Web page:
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WITandWISDOM(tm) - July 6, 1999

~~~~~~~ THOUGHTS:

"Good friendships are fragile things and require as much care as any other fragile and precious thing." - Randolph Bourne

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I was a boy growing up in the old country. We had no electricity then. The mode of transportation was a horse-drawn carriage. We had a small palm-leaf thatch roof hut, and I lived with my elder sister and mother. Life was quiet, simple, and primitive.

My mother made sure we were raised as Christians. But one particular quality that I could never really appreciate was my mother's commitment to hospitality. She would always welcome any stranger who passed by our house or came to church to share a simple meal at our house.

One particularly hot day an old man entered the church during worship. He smelled, walked with a limp, and wore the attire of a beggar. And he obviously had a hernia of some sort, as it was bulging from the pants he was trying to hold up with his hands. Despite my being a teenager and poor, appearances were important to me.

I was afraid Mother would invite the old man to our house. And at the end of the service Mother dutifully approached the old beggar. I was furious. How could she? What would my friends say?

We rode home on a horse-drawn cart. I sat in front with my sister and verbally expressed my displeasure to her, knowing that the old man heard everything.

We arrived home, and mother served lunch. I decided to wait in my room and not share the table with the old man. He slurped and spilled, making disgusting sounds as he chewed his food. Looking back, I don't know if it was intentional. Maybe it was. I managed to control my tongue, but my actions and expressions spoke for the anger inside.

The old man finished his meal and stood up to leave. "I apologize to the boy, as I know he is not pleased with me. This has been my only full meal in days. Thank you." With a bow to Mother, he held his pants and limped quietly toward the from door.

"Nilo!" my mother shouted. "The dogs!"

Reluctantly I came out of my room, even though I had been waiting for the moment when he would leave. Our garden had a small iron gate that you could never open without making a cranking sound. And we had three dogs. I went outside and saw the three dogs sitting on the other side of the iron gate, waiting for leftovers from lunch. And there was no old man. I ran all around the house looking. With a heavy heart I realized the implication.

I rushed back to the house weeping and flew into the arms of my mother. "I kept telling you," Mother repeated to me between sobs. I entered my room, knelt beside my bed, and pleaded and agonized for the Lord's forgiveness, promising that I would give the old man my best pants and shoes if only he would come back.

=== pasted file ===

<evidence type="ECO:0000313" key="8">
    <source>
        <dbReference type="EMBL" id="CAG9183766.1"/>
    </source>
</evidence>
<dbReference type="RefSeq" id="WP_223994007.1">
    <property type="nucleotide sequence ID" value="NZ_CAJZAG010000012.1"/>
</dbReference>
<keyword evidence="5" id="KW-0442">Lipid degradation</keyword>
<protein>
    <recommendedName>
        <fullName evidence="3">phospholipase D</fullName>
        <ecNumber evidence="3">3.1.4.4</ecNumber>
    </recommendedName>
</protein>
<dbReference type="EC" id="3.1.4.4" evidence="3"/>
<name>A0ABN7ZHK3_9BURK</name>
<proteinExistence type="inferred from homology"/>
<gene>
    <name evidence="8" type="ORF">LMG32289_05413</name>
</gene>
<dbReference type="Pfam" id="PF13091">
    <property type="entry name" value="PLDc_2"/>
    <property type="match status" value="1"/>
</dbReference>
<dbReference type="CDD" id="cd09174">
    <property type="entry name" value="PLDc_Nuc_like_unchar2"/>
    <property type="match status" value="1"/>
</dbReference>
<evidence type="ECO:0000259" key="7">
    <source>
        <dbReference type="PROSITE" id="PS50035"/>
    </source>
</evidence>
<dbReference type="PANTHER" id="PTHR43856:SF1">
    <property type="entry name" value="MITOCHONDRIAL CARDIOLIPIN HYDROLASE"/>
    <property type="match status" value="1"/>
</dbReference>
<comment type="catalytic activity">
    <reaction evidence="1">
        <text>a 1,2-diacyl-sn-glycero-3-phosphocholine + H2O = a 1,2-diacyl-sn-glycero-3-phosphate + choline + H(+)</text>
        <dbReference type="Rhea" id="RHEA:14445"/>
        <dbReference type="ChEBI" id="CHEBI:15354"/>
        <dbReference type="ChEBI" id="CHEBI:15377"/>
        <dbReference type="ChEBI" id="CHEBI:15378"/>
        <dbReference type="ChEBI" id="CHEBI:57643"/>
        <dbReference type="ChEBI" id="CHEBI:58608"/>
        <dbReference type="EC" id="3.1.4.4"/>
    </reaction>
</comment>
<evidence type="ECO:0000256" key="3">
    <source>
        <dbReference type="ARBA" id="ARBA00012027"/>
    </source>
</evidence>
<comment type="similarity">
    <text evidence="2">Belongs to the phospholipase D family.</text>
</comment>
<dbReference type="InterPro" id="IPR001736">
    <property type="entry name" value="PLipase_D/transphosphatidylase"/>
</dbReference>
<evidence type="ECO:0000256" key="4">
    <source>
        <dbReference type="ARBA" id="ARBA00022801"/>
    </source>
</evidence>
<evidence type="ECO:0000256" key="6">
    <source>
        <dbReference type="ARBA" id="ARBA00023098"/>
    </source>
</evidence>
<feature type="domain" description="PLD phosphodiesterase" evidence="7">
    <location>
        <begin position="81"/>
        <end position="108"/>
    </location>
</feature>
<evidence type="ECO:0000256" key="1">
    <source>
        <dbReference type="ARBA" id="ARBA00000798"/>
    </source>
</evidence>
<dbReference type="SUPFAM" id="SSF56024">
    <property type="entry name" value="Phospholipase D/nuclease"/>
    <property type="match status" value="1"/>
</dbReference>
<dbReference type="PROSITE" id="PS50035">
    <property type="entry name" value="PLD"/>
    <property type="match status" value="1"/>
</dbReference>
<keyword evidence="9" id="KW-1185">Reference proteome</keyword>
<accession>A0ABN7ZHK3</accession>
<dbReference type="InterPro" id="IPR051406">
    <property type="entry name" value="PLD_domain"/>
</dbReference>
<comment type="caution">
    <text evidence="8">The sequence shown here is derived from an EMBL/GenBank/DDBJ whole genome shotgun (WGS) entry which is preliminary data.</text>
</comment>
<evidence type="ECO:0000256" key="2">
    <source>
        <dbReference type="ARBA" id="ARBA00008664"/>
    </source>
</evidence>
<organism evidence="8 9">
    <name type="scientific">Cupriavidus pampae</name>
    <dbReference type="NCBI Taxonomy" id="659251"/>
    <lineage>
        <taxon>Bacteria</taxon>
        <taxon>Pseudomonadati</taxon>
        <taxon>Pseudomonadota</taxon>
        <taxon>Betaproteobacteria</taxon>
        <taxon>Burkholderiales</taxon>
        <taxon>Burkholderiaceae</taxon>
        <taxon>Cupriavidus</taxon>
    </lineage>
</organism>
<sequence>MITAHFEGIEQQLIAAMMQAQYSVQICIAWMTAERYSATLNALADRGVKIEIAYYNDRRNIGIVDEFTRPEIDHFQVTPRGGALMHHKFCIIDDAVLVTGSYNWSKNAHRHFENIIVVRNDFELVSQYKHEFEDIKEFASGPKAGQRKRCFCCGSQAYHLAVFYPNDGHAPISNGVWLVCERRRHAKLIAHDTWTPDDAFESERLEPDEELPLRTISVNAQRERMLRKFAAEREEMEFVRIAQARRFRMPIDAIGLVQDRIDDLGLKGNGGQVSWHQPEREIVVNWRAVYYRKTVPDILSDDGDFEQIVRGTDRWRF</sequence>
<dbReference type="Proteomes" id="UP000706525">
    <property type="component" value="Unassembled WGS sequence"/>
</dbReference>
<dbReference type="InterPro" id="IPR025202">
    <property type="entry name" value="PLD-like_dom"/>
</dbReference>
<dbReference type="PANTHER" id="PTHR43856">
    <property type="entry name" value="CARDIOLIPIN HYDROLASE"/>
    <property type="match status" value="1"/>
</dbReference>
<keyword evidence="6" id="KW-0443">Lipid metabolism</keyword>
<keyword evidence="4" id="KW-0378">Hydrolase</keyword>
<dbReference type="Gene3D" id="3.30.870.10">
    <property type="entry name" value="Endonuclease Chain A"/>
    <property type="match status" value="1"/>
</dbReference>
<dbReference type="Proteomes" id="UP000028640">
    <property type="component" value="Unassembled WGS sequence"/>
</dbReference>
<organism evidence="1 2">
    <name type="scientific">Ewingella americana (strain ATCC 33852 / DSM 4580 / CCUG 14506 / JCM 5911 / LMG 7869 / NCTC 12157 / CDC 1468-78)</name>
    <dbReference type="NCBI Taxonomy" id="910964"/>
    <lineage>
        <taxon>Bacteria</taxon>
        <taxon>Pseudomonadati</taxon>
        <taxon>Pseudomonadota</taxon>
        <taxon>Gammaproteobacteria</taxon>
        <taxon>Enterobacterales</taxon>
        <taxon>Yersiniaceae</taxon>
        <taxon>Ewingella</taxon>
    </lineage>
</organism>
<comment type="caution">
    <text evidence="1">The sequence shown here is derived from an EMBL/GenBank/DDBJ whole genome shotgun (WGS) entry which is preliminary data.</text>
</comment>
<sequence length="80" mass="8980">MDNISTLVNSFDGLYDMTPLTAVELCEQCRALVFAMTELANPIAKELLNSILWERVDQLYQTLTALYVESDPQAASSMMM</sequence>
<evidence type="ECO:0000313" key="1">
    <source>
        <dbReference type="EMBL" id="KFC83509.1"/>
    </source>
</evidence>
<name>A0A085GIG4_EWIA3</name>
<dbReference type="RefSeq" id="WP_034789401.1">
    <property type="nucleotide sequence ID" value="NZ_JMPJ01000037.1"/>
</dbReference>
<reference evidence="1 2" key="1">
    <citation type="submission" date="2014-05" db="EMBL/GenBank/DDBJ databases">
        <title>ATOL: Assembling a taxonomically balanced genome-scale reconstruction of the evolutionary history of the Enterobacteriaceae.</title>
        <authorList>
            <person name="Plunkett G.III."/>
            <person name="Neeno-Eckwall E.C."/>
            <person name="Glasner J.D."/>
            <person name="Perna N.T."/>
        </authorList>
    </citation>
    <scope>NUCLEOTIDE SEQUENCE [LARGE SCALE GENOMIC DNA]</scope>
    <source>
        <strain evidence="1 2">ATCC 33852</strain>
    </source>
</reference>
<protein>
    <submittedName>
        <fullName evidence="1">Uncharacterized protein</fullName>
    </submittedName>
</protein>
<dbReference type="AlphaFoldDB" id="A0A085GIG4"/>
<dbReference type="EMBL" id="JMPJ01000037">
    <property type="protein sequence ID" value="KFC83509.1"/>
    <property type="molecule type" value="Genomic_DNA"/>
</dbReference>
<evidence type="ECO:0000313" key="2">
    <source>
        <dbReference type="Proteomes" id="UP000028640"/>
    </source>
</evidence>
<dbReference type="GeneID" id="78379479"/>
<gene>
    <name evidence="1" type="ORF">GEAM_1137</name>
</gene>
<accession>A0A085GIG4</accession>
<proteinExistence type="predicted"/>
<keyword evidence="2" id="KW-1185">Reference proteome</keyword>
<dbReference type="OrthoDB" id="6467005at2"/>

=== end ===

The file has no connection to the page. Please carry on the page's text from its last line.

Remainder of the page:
By Pastor Nilo

Submitted by Alvin Reys in the Philippines

~~~~~~~ THIS & THAT:

The latest terminology used by the modern day warrior. . .

CUBE FARM - An office filled with cubicles.

IDEA HAMSTERS - People who always seem to have their idea generators running.

MOUSE POTATO - The on-line, wired generation's answer to the couch potato.

SITCOMs - What yuppies turn into when they have children and one of them stops working to stay home with the kids. Stands for Single Income, Two Children, Oppressive Mortgage.

SWIPED OUT - An ATM or credit card that has been rendered useless because the magnetic strip is worn away from extensive use.

TREEWARE - Computer slang for documentation or other printed material.

CHIPS AND SALSA - Chips = hardware, salsa = software. Well, first we gotta figure out if the problem's in your chips or your salsa."

IRRITAINMENT - Entertainment and media spectacles that are annoying, but you find yourself unable to stop watching them.

PERCUSSIVE MAINTENANCE - The fine art of whacking an electronic device to get it to work again.

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"When you exit this vehicle, please be sure to lower your head and watch your step. If you fail to do so, please lower your voice and watch your language. Thank you."

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~~~~~~~ TRIVIA:

The Gallup organization sent out a spelling quiz and discovered that the best spellers are in Australia, the next best in Canada, followed by great Britain, and then the United States. People from the United States misspelled an average of 6 of the 10 words on the quiz - and as bad as that was, the U.S. showing would have been worse had it not been for participants who were 35 years old or older. Great Britain was the only country in which women did not excel men - males and females scored about the same there. In all the countries on 1 in 20 adults could spell all 10 words correctly. The 10 words on the quiz were . . . (if you want to take the test stop reading here and ask someone to read the list of ten words to you. If you don't want to take the test just keeping reading and eventually you will find out what the ten words were. We needed just a little filler here so yours eyes would not jump ahead and ruin the test if you wanted to take it.) The 10 words on the quiz were accelerator, calamity, cauliflower, deceive, kerosene, magazine, parallel, penitentiary, picnicking, and sandwich.

Source: Bits & Pieces, April 1, 1993, Copyright (c) Economic Press, Inc., www.epinc.com via http://www.witandwisdom.org

WITandWISDOM™ Copyright © 1998-2000 by Richard G. Wimer - All Rights Reserved
Any questions, comments or suggestions may be sent to Richard G. Wimer.